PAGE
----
We all have expectations of what God and Jesus can and can't do. Jesus would never vote _that _way. Jesus would never hang out with _those _people. Jesus would never hear _my _prayer. Certainly he would never show up as a baby in a backwater town. Certainly he would never die the death of a political insurrectionist. Certainly, certainly, certainly.

But what Matthew chapter 2 shows us is that things aren't as certain as we thought. When we put words in Jesus' mouth about who or can and can't hang out with, basically we're just choosing our own prejudices and then making sure we feel better about them because we think that God backs us up on this one. Anne Lamott puts it this way:

You can safely assume that you've created God in your own image when it turns out that God hates all the same people you do.

**Anne Lamott**

It QUENCHES your thirst

We all have a need within us to glorify God; when we fully live lives that recognize Jesus as King, we can be fulfilled. Worshiping God quenches a need in us that probably never even knew we had.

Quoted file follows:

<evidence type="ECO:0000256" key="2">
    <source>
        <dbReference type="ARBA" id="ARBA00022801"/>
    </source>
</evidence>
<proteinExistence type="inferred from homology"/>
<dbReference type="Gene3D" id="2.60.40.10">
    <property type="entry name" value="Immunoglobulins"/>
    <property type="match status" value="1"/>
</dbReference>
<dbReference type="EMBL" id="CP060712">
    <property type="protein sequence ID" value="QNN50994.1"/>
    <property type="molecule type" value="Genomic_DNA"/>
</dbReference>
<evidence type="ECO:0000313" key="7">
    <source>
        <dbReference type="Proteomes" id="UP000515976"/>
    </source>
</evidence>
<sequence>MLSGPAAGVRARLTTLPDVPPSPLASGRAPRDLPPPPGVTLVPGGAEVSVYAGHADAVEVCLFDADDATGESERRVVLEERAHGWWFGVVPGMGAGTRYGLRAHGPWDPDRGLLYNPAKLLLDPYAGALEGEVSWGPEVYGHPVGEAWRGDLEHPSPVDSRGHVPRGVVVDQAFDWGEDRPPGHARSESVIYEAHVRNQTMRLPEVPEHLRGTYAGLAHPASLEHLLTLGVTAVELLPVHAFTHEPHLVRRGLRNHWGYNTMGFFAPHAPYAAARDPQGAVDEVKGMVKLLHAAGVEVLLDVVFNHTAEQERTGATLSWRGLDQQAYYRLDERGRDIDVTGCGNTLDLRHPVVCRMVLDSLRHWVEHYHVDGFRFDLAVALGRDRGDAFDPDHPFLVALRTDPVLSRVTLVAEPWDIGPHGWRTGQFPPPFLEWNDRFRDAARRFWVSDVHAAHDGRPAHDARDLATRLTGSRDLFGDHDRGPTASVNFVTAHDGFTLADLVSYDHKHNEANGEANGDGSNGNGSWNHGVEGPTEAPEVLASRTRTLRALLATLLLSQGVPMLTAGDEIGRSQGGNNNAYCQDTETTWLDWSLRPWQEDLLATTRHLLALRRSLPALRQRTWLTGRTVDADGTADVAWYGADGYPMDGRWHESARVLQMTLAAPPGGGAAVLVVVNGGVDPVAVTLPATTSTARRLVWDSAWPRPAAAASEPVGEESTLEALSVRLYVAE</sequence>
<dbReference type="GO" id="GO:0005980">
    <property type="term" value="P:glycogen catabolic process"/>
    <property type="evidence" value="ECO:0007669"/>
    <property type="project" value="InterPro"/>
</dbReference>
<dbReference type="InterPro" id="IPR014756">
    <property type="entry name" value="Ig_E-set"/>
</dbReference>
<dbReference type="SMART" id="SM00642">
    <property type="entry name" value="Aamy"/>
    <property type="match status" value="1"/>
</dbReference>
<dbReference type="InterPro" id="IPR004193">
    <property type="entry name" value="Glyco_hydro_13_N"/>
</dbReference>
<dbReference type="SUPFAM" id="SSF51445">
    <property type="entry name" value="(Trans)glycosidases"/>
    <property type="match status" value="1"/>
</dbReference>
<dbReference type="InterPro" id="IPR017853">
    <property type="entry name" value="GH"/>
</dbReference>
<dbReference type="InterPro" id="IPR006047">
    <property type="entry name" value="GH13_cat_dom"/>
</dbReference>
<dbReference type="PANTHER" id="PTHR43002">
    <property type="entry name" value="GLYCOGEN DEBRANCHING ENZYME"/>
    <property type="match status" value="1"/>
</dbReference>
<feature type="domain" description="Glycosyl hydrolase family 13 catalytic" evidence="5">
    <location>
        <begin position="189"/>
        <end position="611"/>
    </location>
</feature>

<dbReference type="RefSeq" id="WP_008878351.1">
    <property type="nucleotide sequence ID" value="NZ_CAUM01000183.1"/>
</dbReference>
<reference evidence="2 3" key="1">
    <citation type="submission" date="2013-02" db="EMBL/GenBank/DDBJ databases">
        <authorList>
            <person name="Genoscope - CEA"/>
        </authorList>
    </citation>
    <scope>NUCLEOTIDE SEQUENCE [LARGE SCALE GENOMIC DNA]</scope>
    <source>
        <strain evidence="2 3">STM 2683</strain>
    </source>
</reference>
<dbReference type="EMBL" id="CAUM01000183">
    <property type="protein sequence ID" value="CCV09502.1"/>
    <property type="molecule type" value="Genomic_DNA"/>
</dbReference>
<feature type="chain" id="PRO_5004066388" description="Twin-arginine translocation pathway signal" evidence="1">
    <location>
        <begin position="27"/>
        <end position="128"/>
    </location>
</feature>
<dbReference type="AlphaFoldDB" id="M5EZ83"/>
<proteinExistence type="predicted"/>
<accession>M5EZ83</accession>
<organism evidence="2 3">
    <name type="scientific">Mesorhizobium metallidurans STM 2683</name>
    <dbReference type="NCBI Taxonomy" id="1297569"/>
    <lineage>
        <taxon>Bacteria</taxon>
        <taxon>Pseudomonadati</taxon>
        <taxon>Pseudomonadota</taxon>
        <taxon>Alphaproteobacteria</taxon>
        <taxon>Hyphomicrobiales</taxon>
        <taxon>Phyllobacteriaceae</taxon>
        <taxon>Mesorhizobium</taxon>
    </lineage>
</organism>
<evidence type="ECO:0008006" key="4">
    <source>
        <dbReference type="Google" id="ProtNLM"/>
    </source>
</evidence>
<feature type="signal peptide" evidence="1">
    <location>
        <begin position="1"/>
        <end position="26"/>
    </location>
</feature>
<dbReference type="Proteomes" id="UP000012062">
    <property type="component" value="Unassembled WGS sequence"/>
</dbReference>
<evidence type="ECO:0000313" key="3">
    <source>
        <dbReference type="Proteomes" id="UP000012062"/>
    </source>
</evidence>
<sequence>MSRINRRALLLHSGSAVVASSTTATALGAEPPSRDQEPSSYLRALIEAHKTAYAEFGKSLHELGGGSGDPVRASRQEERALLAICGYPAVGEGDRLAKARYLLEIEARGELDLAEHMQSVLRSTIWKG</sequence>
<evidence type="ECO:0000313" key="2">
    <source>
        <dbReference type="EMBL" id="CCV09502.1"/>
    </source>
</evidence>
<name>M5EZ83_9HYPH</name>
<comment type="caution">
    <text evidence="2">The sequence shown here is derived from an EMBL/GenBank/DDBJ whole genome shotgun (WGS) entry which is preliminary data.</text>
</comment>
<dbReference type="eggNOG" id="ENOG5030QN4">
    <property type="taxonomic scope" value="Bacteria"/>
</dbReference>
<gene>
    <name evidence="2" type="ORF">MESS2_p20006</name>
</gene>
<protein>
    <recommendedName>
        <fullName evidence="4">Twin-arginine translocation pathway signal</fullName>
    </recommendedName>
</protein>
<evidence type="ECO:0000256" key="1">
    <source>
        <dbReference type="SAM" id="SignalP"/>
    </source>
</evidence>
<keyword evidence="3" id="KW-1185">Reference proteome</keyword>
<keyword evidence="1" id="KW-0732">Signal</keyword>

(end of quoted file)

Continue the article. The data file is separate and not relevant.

Do you remember the first time you wakeboarded? Or climbed a mountain or saw the ocean? Maybe it was when you held your new born child, or the first time you saw them ride a bike, or drive a car, or walk down the aisle. Or maybe for you it was the first time you could afford to try filet mignon? Or lobster tail? Or Nutella? Or maybe for you it was when you gazed upon your unclothed spouse for the first time. Or the first time you met that special someone and something just clicked? Whatever it was, you probably know that feeling of a yearning being met, a satisfaction coming to you, but you didn't even know you had that yearning in the first place.

And maybe some of you today feel a vague gnawing on your insides, something incorporal whispering in the synapses of your brain and strings of your heart that your life is not complete, that your purpose is not fulfilled, and whatever quest you are on currently is probably the wrong one.